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Status and Health of the Coral Reef Ecosystem

The purple sea fan, Gorgonia, is a dominant sea fan in the northwestern part of Navassa Island (Photo: NOAA/Larry Zettwoch)

Given the remoteness of Navassa Island and its lack of permanent habitation, development, and tourism activities, its marine habitats are mostly undisturbed by human activities. Some apply the term "pristine" to describe these habitats that are free from anthropogenic land-based pollution and recreational activities.

In general, the hard or stony corals (Scleractinia) are relatively healthy, although there has been some disease reported on brain corals in deeper sites. The most common condition affecting coral tissues is overgrowth by macroalgae. A small percentage (just over 4 percent) of coral colonies showed evidences of predation by snails, fire worms or fishes (Miller et al., 2005).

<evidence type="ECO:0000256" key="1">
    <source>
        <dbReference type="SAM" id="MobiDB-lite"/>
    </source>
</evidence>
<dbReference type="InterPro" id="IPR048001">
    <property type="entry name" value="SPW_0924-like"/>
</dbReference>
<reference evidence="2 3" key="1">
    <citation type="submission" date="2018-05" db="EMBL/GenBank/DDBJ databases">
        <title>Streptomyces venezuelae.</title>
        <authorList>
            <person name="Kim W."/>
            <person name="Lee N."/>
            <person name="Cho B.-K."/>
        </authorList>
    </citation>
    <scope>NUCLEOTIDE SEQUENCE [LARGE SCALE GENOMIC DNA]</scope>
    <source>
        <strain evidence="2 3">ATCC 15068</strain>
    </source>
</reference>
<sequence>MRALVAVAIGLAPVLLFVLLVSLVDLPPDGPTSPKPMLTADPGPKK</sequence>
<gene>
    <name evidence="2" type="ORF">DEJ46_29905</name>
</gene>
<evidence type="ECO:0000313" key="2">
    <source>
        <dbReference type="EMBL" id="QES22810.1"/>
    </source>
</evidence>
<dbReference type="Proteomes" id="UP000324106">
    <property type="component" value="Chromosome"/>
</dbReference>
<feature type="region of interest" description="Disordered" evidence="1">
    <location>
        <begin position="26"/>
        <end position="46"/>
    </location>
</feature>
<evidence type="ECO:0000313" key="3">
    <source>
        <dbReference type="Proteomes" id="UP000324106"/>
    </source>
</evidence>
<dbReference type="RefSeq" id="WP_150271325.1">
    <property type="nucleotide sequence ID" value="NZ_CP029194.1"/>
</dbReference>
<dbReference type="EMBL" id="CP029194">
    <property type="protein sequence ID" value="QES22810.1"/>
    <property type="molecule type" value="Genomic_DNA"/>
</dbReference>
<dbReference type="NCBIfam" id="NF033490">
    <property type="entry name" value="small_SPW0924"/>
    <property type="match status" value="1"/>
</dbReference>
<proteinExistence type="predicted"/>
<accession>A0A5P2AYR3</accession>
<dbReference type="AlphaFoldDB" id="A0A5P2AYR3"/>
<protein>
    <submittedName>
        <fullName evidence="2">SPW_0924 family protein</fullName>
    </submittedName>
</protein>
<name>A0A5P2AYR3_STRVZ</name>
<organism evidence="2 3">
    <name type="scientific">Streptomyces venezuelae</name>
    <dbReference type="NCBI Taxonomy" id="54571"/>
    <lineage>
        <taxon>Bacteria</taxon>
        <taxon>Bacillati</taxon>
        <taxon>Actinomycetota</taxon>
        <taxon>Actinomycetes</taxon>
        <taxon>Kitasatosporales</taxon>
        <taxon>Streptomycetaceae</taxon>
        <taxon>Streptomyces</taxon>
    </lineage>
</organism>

Although Navassa Island is a National Wildlife refuge, regulations are not enforced. The major threat to Navassa Island’s coral reef communities is the ongoing fishing pressure on reef fishes, queen conch, spiny lobster, and marine turtles by transient Haitian fishers. These substantial fishing activities are unmanaged and quantitative data on catch statistics and other fishing activities are lacking. Qualitative observations by scientists (Collette et al. 2003; Miller and Gerstner, 2002) suggest that large fishes had already been greatly reduced and the fishing intensity and impact would increase. Commercial fishing operations from neighbouring copuntries within the Reserve boundaries may also reduce the pelagic fish populations. Threats to the terrestrial ecology include the burning of forested areas by Haitian squatters and the introduction of invasive species such as rats, dogs, cats, and goats.

Link to metadata and data held by CoRIS

Click on the following URL to locate metadata and data in the CoRIS holdings on Navassa Island. When the query screen comes up, enter Navassa in the window, and then click on Search.